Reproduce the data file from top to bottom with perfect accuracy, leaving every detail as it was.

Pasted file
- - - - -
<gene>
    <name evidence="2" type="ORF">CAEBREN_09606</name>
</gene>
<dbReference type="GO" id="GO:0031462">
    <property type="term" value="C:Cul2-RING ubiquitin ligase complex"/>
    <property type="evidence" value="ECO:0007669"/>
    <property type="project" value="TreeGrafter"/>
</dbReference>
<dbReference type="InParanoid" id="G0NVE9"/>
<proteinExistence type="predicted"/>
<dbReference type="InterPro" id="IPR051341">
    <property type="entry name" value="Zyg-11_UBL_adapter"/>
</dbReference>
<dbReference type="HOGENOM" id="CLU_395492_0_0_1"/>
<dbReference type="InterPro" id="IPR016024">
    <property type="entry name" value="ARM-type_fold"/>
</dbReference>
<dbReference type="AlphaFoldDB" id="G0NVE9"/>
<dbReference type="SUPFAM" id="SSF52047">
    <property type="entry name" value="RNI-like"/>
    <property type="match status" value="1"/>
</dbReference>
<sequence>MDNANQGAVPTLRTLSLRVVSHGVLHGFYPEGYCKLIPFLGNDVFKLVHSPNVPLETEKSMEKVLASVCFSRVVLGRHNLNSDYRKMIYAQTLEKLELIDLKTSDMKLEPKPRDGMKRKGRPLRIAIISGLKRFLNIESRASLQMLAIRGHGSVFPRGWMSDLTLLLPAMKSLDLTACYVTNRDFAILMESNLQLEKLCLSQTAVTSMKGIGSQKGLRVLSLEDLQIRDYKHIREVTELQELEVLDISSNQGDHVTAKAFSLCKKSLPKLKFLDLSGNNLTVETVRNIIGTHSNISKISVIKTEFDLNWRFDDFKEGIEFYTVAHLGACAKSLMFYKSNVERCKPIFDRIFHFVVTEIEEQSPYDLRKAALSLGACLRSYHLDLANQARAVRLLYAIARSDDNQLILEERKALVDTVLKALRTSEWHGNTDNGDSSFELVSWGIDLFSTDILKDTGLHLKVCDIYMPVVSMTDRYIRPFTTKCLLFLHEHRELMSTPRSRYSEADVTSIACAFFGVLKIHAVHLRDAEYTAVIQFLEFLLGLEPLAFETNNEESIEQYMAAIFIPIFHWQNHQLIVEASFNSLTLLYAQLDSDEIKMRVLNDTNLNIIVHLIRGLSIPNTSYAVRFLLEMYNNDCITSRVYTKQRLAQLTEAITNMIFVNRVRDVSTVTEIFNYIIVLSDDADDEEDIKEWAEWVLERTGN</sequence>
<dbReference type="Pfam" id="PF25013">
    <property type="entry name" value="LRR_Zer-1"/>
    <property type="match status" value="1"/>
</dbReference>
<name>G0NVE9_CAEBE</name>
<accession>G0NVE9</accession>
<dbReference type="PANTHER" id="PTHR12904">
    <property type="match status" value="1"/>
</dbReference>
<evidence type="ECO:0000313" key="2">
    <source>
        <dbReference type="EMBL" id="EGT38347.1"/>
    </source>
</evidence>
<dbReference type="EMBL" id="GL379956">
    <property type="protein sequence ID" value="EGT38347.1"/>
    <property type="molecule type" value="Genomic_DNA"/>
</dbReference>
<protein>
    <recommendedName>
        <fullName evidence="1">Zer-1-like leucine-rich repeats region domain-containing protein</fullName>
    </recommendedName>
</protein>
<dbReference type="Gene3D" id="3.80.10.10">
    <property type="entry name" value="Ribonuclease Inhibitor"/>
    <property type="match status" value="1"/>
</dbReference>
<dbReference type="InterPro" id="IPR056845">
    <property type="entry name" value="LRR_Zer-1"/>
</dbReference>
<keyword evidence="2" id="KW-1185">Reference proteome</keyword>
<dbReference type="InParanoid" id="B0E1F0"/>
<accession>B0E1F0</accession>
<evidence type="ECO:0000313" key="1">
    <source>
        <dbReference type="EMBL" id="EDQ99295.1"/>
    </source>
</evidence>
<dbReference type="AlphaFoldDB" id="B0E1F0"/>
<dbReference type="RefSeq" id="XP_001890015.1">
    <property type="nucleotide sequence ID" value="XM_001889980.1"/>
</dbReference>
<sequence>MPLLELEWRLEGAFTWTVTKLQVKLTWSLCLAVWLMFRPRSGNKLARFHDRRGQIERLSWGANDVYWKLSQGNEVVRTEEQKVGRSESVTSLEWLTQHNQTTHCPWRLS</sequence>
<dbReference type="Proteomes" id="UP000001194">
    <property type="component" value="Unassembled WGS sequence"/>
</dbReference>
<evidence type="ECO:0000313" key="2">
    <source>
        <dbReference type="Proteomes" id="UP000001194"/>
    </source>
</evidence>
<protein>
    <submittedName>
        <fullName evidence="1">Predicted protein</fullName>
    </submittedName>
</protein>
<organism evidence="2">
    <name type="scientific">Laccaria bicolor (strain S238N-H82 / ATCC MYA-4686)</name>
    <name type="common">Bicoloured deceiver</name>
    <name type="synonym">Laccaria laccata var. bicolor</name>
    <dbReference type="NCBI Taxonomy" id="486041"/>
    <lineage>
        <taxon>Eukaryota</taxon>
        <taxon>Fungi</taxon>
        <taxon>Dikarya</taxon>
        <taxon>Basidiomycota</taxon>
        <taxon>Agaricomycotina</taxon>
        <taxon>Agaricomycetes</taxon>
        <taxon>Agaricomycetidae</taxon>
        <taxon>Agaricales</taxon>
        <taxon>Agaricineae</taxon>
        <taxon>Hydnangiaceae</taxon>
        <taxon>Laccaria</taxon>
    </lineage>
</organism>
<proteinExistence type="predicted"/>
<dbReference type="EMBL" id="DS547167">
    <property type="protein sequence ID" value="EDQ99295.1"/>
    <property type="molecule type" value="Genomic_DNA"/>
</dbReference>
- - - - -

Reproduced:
<gene>
    <name evidence="2" type="ORF">CAEBREN_09606</name>
</gene>
<dbReference type="GO" id="GO:0031462">
    <property type="term" value="C:Cul2-RING ubiquitin ligase complex"/>
    <property type="evidence" value="ECO:0007669"/>
    <property type="project" value="TreeGrafter"/>
</dbReference>
<dbReference type="InParanoid" id="G0NVE9"/>
<proteinExistence type="predicted"/>
<dbReference type="InterPro" id="IPR051341">
    <property type="entry name" value="Zyg-11_UBL_adapter"/>
</dbReference>
<dbReference type="HOGENOM" id="CLU_395492_0_0_1"/>
<dbReference type="InterPro" id="IPR016024">
    <property type="entry name" value="ARM-type_fold"/>
</dbReference>
<dbReference type="AlphaFoldDB" id="G0NVE9"/>
<dbReference type="SUPFAM" id="SSF52047">
    <property type="entry name" value="RNI-like"/>
    <property type="match status" value="1"/>
</dbReference>
<sequence>MDNANQGAVPTLRTLSLRVVSHGVLHGFYPEGYCKLIPFLGNDVFKLVHSPNVPLETEKSMEKVLASVCFSRVVLGRHNLNSDYRKMIYAQTLEKLELIDLKTSDMKLEPKPRDGMKRKGRPLRIAIISGLKRFLNIESRASLQMLAIRGHGSVFPRGWMSDLTLLLPAMKSLDLTACYVTNRDFAILMESNLQLEKLCLSQTAVTSMKGIGSQKGLRVLSLEDLQIRDYKHIREVTELQELEVLDISSNQGDHVTAKAFSLCKKSLPKLKFLDLSGNNLTVETVRNIIGTHSNISKISVIKTEFDLNWRFDDFKEGIEFYTVAHLGACAKSLMFYKSNVERCKPIFDRIFHFVVTEIEEQSPYDLRKAALSLGACLRSYHLDLANQARAVRLLYAIARSDDNQLILEERKALVDTVLKALRTSEWHGNTDNGDSSFELVSWGIDLFSTDILKDTGLHLKVCDIYMPVVSMTDRYIRPFTTKCLLFLHEHRELMSTPRSRYSEADVTSIACAFFGVLKIHAVHLRDAEYTAVIQFLEFLLGLEPLAFETNNEESIEQYMAAIFIPIFHWQNHQLIVEASFNSLTLLYAQLDSDEIKMRVLNDTNLNIIVHLIRGLSIPNTSYAVRFLLEMYNNDCITSRVYTKQRLAQLTEAITNMIFVNRVRDVSTVTEIFNYIIVLSDDADDEEDIKEWAEWVLERTGN</sequence>
<dbReference type="Pfam" id="PF25013">
    <property type="entry name" value="LRR_Zer-1"/>
    <property type="match status" value="1"/>
</dbReference>
<name>G0NVE9_CAEBE</name>
<accession>G0NVE9</accession>
<dbReference type="PANTHER" id="PTHR12904">
    <property type="match status" value="1"/>
</dbReference>
<evidence type="ECO:0000313" key="2">
    <source>
        <dbReference type="EMBL" id="EGT38347.1"/>
    </source>
</evidence>
<dbReference type="EMBL" id="GL379956">
    <property type="protein sequence ID" value="EGT38347.1"/>
    <property type="molecule type" value="Genomic_DNA"/>
</dbReference>
<protein>
    <recommendedName>
        <fullName evidence="1">Zer-1-like leucine-rich repeats region domain-containing protein</fullName>
    </recommendedName>
</protein>
<dbReference type="Gene3D" id="3.80.10.10">
    <property type="entry name" value="Ribonuclease Inhibitor"/>
    <property type="match status" value="1"/>
</dbReference>
<dbReference type="InterPro" id="IPR056845">
    <property type="entry name" value="LRR_Zer-1"/>
</dbReference>
<keyword evidence="2" id="KW-1185">Reference proteome</keyword>
<dbReference type="InParanoid" id="B0E1F0"/>
<accession>B0E1F0</accession>
<evidence type="ECO:0000313" key="1">
    <source>
        <dbReference type="EMBL" id="EDQ99295.1"/>
    </source>
</evidence>
<dbReference type="AlphaFoldDB" id="B0E1F0"/>
<dbReference type="RefSeq" id="XP_001890015.1">
    <property type="nucleotide sequence ID" value="XM_001889980.1"/>
</dbReference>
<sequence>MPLLELEWRLEGAFTWTVTKLQVKLTWSLCLAVWLMFRPRSGNKLARFHDRRGQIERLSWGANDVYWKLSQGNEVVRTEEQKVGRSESVTSLEWLTQHNQTTHCPWRLS</sequence>
<dbReference type="Proteomes" id="UP000001194">
    <property type="component" value="Unassembled WGS sequence"/>
</dbReference>
<evidence type="ECO:0000313" key="2">
    <source>
        <dbReference type="Proteomes" id="UP000001194"/>
    </source>
</evidence>
<protein>
    <submittedName>
        <fullName evidence="1">Predicted protein</fullName>
    </submittedName>
</protein>
<organism evidence="2">
    <name type="scientific">Laccaria bicolor (strain S238N-H82 / ATCC MYA-4686)</name>
    <name type="common">Bicoloured deceiver</name>
    <name type="synonym">Laccaria laccata var. bicolor</name>
    <dbReference type="NCBI Taxonomy" id="486041"/>
    <lineage>
        <taxon>Eukaryota</taxon>
        <taxon>Fungi</taxon>
        <taxon>Dikarya</taxon>
        <taxon>Basidiomycota</taxon>
        <taxon>Agaricomycotina</taxon>
        <taxon>Agaricomycetes</taxon>
        <taxon>Agaricomycetidae</taxon>
        <taxon>Agaricales</taxon>
        <taxon>Agaricineae</taxon>
        <taxon>Hydnangiaceae</taxon>
        <taxon>Laccaria</taxon>
    </lineage>
</organism>
<proteinExistence type="predicted"/>
<dbReference type="EMBL" id="DS547167">
    <property type="protein sequence ID" value="EDQ99295.1"/>
    <property type="molecule type" value="Genomic_DNA"/>
</dbReference>